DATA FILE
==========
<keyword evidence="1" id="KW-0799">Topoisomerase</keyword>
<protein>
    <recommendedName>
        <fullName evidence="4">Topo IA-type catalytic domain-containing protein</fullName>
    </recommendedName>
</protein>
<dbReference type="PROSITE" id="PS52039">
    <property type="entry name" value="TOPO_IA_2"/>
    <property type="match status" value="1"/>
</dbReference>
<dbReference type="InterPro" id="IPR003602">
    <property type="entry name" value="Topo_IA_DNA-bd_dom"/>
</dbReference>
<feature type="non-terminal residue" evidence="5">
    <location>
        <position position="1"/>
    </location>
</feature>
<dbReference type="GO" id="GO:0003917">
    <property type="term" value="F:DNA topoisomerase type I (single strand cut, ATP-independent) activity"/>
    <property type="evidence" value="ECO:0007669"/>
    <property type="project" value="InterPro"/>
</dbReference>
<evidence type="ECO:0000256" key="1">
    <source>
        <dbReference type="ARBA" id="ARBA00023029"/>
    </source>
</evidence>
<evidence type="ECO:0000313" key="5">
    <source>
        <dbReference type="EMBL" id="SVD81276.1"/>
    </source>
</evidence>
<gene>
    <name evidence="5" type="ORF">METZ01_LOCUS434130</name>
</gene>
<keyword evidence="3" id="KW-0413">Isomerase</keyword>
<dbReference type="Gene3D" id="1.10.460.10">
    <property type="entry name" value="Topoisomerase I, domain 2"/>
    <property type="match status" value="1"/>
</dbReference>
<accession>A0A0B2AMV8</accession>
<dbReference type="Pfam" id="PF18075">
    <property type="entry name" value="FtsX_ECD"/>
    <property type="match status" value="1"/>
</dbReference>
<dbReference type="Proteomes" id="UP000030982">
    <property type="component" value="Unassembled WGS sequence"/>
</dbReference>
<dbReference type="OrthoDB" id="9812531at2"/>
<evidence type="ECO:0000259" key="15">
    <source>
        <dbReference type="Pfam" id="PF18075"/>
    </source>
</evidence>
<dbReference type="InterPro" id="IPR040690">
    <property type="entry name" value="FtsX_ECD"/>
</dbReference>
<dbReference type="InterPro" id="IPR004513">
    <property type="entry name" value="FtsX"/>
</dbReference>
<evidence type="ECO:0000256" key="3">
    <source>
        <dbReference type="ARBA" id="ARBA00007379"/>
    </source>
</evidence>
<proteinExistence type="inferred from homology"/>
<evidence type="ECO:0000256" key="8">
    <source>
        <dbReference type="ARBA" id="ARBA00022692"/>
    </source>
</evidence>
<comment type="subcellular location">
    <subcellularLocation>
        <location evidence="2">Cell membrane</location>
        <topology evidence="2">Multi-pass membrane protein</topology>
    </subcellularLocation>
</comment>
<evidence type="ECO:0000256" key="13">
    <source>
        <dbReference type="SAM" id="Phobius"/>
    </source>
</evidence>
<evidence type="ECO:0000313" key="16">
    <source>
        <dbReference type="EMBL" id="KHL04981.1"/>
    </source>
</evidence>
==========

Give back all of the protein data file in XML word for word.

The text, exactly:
<keyword evidence="1" id="KW-0799">Topoisomerase</keyword>
<protein>
    <recommendedName>
        <fullName evidence="4">Topo IA-type catalytic domain-containing protein</fullName>
    </recommendedName>
</protein>
<dbReference type="PROSITE" id="PS52039">
    <property type="entry name" value="TOPO_IA_2"/>
    <property type="match status" value="1"/>
</dbReference>
<dbReference type="InterPro" id="IPR003602">
    <property type="entry name" value="Topo_IA_DNA-bd_dom"/>
</dbReference>
<feature type="non-terminal residue" evidence="5">
    <location>
        <position position="1"/>
    </location>
</feature>
<dbReference type="GO" id="GO:0003917">
    <property type="term" value="F:DNA topoisomerase type I (single strand cut, ATP-independent) activity"/>
    <property type="evidence" value="ECO:0007669"/>
    <property type="project" value="InterPro"/>
</dbReference>
<evidence type="ECO:0000256" key="1">
    <source>
        <dbReference type="ARBA" id="ARBA00023029"/>
    </source>
</evidence>
<evidence type="ECO:0000313" key="5">
    <source>
        <dbReference type="EMBL" id="SVD81276.1"/>
    </source>
</evidence>
<gene>
    <name evidence="5" type="ORF">METZ01_LOCUS434130</name>
</gene>
<keyword evidence="3" id="KW-0413">Isomerase</keyword>
<dbReference type="Gene3D" id="1.10.460.10">
    <property type="entry name" value="Topoisomerase I, domain 2"/>
    <property type="match status" value="1"/>
</dbReference>
<accession>A0A0B2AMV8</accession>
<dbReference type="Pfam" id="PF18075">
    <property type="entry name" value="FtsX_ECD"/>
    <property type="match status" value="1"/>
</dbReference>
<dbReference type="Proteomes" id="UP000030982">
    <property type="component" value="Unassembled WGS sequence"/>
</dbReference>
<dbReference type="OrthoDB" id="9812531at2"/>
<evidence type="ECO:0000259" key="15">
    <source>
        <dbReference type="Pfam" id="PF18075"/>
    </source>
</evidence>
<dbReference type="InterPro" id="IPR040690">
    <property type="entry name" value="FtsX_ECD"/>
</dbReference>
<dbReference type="InterPro" id="IPR004513">
    <property type="entry name" value="FtsX"/>
</dbReference>
<evidence type="ECO:0000256" key="3">
    <source>
        <dbReference type="ARBA" id="ARBA00007379"/>
    </source>
</evidence>
<proteinExistence type="inferred from homology"/>
<evidence type="ECO:0000256" key="8">
    <source>
        <dbReference type="ARBA" id="ARBA00022692"/>
    </source>
</evidence>
<comment type="subcellular location">
    <subcellularLocation>
        <location evidence="2">Cell membrane</location>
        <topology evidence="2">Multi-pass membrane protein</topology>
    </subcellularLocation>
</comment>
<evidence type="ECO:0000256" key="13">
    <source>
        <dbReference type="SAM" id="Phobius"/>
    </source>
</evidence>
<evidence type="ECO:0000313" key="16">
    <source>
        <dbReference type="EMBL" id="KHL04981.1"/>
    </source>
</evidence>